Will Mukesh Ambani disrupt the Indian telecommunications market again?
A bundled offering allows applications to be tied to the device (consumer lock-in), ensures a recurring revenue base per consumer (cuts churn out) and additional usage (brings in higher ARPU). Cross-bundling between applications, broadband and content enables broad choice of usage, increases stickiness and ensures consumer loyalty. Since broadband ARPU is about six to seven times that of mobile voice ARPU, this is bound to be a money-churner when tens of millions of subscribers sign on, thus creating a captive demand base for all kinds of services. An already existing rich mobile VAS ecosystem of developers will then start building services for the broadband world, enriching user experience and increasing choices.
Should all of this work well, it would indeed be possible for a farmer’s son in Assam to become aware of a national competitive examination three years ahead, plan for it, find distant teachers, download courseware, qualify for the examination, and acquire higher education, just by having access to information through a national digital highway built by Ambani.
So, what are the unknowns that could stifle this ambitious plan?
A key difference between Indian telecom circa 1999 (when Ambani first tried to disrupt it) and the present is, back then cellular was a proven, mature technology that needed no proof of delivery. But LTE today is still very new, and although it is getting deployed in large networks globally, the Time Division (TD) variant that India has allowed is still in minority. This could impact the timely availability of devices that would support the relevant spectrum bands deployed in India. And unless volumes build up, prices don’t drop.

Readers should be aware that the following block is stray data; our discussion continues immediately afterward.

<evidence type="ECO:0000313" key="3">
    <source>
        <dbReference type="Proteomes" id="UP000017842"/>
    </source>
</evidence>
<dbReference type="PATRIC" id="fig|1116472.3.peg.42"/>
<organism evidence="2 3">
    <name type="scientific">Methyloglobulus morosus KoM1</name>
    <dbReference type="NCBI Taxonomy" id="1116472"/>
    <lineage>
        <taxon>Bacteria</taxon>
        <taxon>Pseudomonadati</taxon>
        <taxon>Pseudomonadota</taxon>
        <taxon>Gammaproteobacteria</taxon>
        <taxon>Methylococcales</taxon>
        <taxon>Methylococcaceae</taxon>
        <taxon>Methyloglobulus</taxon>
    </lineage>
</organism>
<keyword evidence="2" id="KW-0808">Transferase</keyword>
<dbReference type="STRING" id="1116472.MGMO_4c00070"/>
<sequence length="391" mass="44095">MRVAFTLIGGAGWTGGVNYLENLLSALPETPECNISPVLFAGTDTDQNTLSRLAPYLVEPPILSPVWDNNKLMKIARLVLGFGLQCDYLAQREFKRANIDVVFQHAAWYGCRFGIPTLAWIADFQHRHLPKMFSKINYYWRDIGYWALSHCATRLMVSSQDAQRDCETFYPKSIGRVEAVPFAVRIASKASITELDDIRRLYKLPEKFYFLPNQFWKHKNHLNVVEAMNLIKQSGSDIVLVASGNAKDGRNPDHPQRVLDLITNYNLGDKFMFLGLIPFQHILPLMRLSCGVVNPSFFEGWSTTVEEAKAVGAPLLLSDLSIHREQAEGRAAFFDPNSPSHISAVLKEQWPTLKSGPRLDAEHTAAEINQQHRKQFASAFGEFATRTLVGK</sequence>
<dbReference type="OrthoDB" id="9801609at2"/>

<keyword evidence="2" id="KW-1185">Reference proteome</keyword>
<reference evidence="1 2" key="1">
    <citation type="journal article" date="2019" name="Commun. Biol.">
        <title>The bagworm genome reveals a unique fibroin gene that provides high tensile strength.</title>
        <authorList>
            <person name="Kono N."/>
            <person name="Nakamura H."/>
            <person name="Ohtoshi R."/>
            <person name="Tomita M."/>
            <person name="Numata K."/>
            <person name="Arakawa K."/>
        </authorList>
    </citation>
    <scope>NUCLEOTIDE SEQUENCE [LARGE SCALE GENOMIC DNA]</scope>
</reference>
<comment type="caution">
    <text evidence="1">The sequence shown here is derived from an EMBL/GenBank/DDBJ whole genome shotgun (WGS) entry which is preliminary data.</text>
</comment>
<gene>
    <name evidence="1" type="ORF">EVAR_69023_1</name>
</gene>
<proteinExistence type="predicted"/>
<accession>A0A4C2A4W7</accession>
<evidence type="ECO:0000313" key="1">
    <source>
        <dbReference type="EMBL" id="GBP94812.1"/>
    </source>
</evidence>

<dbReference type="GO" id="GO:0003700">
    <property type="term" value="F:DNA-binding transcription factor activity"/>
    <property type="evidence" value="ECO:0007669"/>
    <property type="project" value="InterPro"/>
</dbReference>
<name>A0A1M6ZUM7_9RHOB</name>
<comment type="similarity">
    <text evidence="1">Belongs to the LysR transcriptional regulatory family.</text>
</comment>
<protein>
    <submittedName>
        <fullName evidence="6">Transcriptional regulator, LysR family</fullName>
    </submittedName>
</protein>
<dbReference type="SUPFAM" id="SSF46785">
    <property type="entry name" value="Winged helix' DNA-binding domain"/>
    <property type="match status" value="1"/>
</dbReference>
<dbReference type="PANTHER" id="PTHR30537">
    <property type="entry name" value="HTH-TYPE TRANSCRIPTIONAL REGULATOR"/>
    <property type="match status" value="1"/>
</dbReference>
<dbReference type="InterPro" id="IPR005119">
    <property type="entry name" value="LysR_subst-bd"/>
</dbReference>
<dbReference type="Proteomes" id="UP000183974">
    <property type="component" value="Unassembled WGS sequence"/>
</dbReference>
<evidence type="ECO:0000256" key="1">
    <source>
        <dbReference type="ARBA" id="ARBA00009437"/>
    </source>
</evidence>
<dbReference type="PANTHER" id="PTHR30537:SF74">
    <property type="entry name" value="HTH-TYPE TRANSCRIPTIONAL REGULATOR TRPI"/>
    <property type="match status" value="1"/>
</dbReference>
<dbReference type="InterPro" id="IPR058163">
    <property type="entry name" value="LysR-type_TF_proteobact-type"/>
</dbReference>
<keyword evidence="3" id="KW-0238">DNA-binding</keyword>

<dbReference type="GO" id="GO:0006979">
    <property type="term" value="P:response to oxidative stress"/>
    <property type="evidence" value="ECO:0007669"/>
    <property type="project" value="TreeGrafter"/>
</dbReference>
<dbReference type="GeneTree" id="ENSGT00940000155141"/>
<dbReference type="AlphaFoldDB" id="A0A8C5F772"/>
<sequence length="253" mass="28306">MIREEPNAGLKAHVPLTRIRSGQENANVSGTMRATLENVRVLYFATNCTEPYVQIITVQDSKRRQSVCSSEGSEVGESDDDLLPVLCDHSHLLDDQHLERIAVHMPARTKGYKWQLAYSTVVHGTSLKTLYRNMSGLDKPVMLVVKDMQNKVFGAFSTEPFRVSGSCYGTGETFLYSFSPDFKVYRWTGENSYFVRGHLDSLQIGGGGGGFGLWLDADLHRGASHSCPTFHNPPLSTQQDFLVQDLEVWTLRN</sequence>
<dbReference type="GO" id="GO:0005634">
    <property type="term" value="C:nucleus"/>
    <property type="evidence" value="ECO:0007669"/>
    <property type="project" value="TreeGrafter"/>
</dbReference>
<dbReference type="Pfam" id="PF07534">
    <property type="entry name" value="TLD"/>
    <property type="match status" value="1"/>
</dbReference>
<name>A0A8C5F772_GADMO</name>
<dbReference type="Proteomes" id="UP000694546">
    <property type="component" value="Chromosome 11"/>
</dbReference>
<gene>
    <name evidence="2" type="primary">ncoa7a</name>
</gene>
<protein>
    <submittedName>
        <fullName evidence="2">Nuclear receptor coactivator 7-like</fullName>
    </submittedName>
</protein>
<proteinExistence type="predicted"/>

There are still several unanswered questions in India on the issue of spectrum farming as mandated by the regulator. Should the 700 MHz band open up, then another operator would be able to drive a far superior level of spectral efficiency on it than on the higher bands that RIL currently owns.
Voice-over-LTE (VoLTE) is still a green and unresolved area where several operators have differing views. While some global operators are in trials, large-scale VoLTE is still not a reality. RIL’s network should carry both voice and data—and be able to make calls to subscribers on other 2G networks. This has a regulatory bearing as Voice over IP (VoIP) hasn’t yet been fully confirmed by regulators.
Historically, while Reliance has an enviable track record of stellar project execution, much of its success has come in wholesale business-to-business operations. Retail consumer businesses where Reliance sells to the end user have not been enormous successes.
While India’s dismal broadband penetration indicates an enormous unmet opportunity, continuously meandering through a heavily-regulated sector to ensure long-term profitability will require something more than just willingness, readiness and ability.
Maybe that something is called good fortune?
Sridhar Pai founded Tonse Telecom in 2005 as a research and consulting services organisation focussing on Indian telecom. Before that, he was marketing director for US-based tech firm IntelliNet Technologies. He is advisor to select firms, and is on telecom panels at Nasscom and other industry bodies. He holds an MBA from the University of Oklahoma.
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